121: Freelancing in Support with Zeni Bandy

121: Freelancing in Support with Zeni Bandy

Zeni Bandy returns to talk about how freelancing is a great opportunity to both pivot and learn.


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Charlotte Ward 0:12
Hello, and welcome to Episode 121 of the customer support leaders podcast. I’m Charlotte Ward. This week we’re talking about freelancing in customer support. So stay tuned for five leaders talking about that very topic. I’d like to welcome to the podcast Zeni Bandy. So Zeni, the topic for this week is freelancing and support. And you’ve had two stints as a freelancer, where did it all begin for you?

Zeni Bandy 0:47
Well, actually, I had a completely different focus from university, I studied environmental analysis and planning in college. And so when I moved out to California, I got a job with the public works and public works department. And I was making maps for them. It was okay, I got pretty boring pretty quickly. And I wasn’t that inspired with the career path as I thought I was going to be. So as a result, I decided to stop and completely rethink what I wanted to do. Someone gave me the idea that I should look online for work. It was something I hadn’t really thought that much about, but I thought it made sense to give it a try. And this was in 2016. So I got into Upwork, one of the most reputable sites with a really large network of contractors and clients. And I found a 10 out of 10 to 15 hour a week role with a bone broth company. And I didn’t know that that was what I wanted to do. It just seemed like an easy job that I could do very quickly, and wouldn’t have to spend a lot of mental capacity on it. While I figured out what I was really passionate about. At the time, I was also working on starting my own company. So it seemed like a good fit because it was in the same industry. And then, after a few months of doing that, I actually became a full time employee and my career blossomed from there.

Charlotte Ward 2:27
That’s awesome. So you say you went full time from being a freelancer? How did you get back into freelancing the second time?

Zeni Bandy 2:34
Yes, that’s a good question. So I moved to Paris in November, two weeks before a huge strike, and then comes COVID. So not the best job market to enter. I also in the process of learning French, so very important language when you’re in Customer Care here in France. And so I decided it made the most sense for me to actually continue to grow and learn by freelancing, while I’m learning French and looking for the right opportunity.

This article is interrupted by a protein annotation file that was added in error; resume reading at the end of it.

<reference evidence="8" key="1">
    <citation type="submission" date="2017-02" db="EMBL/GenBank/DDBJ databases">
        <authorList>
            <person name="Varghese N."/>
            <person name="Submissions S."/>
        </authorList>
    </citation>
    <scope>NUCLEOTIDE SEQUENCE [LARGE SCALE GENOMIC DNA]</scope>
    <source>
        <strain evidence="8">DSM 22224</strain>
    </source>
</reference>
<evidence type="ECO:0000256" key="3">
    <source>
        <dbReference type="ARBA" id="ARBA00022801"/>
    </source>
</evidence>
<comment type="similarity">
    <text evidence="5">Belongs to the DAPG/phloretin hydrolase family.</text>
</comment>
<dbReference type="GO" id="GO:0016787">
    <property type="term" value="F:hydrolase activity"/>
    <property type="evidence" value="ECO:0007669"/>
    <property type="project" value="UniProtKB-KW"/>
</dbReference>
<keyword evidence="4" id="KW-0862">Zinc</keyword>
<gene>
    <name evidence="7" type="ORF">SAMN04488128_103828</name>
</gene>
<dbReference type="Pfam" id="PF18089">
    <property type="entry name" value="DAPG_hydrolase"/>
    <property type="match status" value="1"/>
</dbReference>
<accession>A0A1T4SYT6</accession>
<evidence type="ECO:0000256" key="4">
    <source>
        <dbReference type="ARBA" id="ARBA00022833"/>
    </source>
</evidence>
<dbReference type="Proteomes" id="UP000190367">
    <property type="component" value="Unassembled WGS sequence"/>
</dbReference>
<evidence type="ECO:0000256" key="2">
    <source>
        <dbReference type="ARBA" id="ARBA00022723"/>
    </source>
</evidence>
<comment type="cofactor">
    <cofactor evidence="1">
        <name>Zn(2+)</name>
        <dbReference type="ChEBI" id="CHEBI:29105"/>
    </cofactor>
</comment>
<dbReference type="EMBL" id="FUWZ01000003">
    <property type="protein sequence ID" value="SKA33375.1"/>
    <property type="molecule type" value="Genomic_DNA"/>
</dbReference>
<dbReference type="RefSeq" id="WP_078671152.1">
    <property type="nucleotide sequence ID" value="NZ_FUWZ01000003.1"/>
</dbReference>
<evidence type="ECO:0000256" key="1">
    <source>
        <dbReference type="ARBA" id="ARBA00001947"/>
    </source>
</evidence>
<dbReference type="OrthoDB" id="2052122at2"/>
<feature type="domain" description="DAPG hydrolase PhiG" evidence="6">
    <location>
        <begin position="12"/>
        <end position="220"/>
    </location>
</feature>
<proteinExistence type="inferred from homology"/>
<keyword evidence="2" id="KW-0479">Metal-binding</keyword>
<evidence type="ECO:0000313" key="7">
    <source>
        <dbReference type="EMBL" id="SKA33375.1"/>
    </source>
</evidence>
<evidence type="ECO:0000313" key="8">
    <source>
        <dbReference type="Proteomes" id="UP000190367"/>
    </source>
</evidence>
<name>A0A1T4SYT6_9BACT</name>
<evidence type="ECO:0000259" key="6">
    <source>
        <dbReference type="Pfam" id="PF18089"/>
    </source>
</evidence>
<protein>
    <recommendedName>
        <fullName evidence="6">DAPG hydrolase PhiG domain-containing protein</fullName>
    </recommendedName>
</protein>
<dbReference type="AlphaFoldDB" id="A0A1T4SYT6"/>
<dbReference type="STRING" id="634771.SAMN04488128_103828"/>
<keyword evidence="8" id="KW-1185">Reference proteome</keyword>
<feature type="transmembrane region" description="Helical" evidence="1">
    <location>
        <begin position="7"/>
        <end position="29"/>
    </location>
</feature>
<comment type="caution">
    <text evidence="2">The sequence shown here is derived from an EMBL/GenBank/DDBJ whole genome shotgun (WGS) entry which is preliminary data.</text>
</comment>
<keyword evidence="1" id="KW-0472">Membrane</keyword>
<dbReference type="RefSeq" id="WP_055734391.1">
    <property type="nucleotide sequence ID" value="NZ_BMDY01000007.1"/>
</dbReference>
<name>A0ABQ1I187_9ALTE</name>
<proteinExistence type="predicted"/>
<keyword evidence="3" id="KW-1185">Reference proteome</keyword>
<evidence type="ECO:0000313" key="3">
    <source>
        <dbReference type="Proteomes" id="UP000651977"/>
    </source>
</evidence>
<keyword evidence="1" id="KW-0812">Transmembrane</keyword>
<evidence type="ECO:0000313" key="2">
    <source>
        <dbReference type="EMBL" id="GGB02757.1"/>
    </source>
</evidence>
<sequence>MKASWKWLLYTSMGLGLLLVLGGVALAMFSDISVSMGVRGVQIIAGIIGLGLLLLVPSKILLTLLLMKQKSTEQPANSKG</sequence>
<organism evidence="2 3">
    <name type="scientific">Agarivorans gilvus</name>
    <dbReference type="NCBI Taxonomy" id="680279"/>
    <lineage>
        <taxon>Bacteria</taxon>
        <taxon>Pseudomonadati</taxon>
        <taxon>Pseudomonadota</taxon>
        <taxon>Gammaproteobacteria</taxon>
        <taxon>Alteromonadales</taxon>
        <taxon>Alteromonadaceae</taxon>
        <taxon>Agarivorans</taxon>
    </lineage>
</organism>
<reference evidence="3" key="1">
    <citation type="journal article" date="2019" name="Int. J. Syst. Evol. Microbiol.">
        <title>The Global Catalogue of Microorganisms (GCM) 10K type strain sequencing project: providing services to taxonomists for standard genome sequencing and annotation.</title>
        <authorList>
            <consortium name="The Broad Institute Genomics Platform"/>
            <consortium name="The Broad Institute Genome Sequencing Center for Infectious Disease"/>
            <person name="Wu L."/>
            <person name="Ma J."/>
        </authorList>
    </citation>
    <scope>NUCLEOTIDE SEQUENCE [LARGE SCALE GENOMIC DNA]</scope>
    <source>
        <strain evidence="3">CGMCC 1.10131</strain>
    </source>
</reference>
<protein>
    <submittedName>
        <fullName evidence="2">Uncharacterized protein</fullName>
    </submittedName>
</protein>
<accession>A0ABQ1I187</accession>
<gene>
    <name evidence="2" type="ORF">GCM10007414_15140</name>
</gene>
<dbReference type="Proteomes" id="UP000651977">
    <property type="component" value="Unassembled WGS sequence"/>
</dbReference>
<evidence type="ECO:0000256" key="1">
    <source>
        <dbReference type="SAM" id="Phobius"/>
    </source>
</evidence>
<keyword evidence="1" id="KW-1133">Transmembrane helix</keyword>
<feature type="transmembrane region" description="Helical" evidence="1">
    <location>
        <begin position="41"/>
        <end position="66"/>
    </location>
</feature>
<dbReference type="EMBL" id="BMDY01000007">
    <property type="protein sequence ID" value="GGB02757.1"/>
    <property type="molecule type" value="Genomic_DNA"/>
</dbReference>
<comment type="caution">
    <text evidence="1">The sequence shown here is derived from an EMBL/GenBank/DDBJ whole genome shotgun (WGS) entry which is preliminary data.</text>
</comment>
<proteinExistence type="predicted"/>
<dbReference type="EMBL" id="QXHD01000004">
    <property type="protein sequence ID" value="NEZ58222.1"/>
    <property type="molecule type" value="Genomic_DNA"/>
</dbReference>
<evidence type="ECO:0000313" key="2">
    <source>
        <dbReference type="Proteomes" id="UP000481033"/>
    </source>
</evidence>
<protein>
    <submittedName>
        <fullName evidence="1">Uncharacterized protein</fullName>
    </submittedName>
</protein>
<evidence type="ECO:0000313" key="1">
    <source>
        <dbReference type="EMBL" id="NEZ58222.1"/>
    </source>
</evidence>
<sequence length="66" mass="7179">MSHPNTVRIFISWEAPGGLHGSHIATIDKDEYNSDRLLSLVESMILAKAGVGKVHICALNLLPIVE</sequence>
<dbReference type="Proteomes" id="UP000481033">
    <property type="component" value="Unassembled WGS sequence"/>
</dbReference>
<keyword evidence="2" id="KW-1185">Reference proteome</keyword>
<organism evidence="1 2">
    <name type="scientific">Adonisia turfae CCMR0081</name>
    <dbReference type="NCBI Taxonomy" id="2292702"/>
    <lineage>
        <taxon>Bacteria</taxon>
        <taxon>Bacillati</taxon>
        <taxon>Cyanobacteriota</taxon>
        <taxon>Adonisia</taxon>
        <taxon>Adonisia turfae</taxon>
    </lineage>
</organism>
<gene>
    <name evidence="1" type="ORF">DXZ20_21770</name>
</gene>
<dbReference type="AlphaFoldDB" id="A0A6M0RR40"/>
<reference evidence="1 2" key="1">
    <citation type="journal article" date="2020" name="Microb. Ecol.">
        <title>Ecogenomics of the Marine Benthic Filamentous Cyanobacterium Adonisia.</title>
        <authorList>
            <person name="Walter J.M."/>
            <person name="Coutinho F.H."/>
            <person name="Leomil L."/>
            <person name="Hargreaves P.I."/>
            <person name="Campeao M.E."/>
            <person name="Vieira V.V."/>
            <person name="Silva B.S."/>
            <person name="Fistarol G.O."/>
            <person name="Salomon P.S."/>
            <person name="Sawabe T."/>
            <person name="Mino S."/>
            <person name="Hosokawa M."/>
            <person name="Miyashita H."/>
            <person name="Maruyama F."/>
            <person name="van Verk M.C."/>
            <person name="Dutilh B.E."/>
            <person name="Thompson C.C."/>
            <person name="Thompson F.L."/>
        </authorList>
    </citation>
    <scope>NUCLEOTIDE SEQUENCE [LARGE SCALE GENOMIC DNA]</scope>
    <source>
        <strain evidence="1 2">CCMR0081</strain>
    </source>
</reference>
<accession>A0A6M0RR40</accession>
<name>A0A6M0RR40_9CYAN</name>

Charlotte Ward 3:04
That’s an interesting point, actually, that freelancing is a learning opportunity in and of itself, isn’t it? You learn so much being out there in the fields so quickly? right?

Zeni Bandy 3:15
Exactly, exactly. And really is a good way to build out your list of experiences. And so when I look for freelancing work, I really spend some time thinking about what my profile is lacking, or what are things that I want more experience and, and so when I’m searching for different opportunities, or different clients, different projects, I’m thinking specifically about the types of skill sets that I’m looking to develop. So for example, I actually took on a client who really need a lot of help with onboarding her clients, and managing her projects. Because even though it’s not directly customer support, it helps me enhance my, my resume, it’s still directly related, even if it’s not traditionally support.

Charlotte Ward 4:04
Hmm, yeah, something of the success overlap there with the onboarding side of things. So that’s really interesting that you seek out clients based on what you want to learn rather than being qualified for what they’re asking for necessarily, I mean, qualified in inverted quotes, but you know,

Zeni Bandy 4:18
yes, yes, it is. It is a different approach. And I think that it is a way to the way that I think about it is I’m getting paid to learn something new, or getting paid. To add more examples of experiences I’ve had once I’m ready to transition to a full time role.

Charlotte Ward 4:42
And I know that in freelancing, you build a lot of transferable skills, and you also have to build the ability to sell yourself and your skills, right. How do you find that balance if you don’t necessarily have a great deal of what that client is looking for already on your resume because you’re looking to add it to your resume with this client.

Zeni Bandy 5:04
Yes. So I have, for example, the one of the clients that I’m working with specifically wanted someone to create a content management system in Asana, and she specifically asked for you too, should create a video to show her once a process that you made an Asana, I didn’t have that available. I have made many processes in Asana, but I haven’t specifically made a content management process for a marketing agency. So what I did instead was I created a video of myself talking about other relevant experience and why I thought it was valuable for what she was looking for.

Charlotte Ward 5:45
That’s awesome. That’s awesome. And just having that confidence to see past what is effectively a shopping list, and understanding what you can bring to it. That’s really, really key actually. And that’s really key for you. That’s really key not only as a freelancer finding clients, but looking for a job as well, right, a full time role.

Zeni Bandy 6:06
That’s right, and it’s positioning yourself as what you can do for them with the skills that you have, instead of what the job is going to do for you and why you want it.

Charlotte Ward 6:20
That’s it for today. Go to customersupportleaders.com/121 for the show notes, and I’ll see you next time.

Transcribed by https://otter.ai


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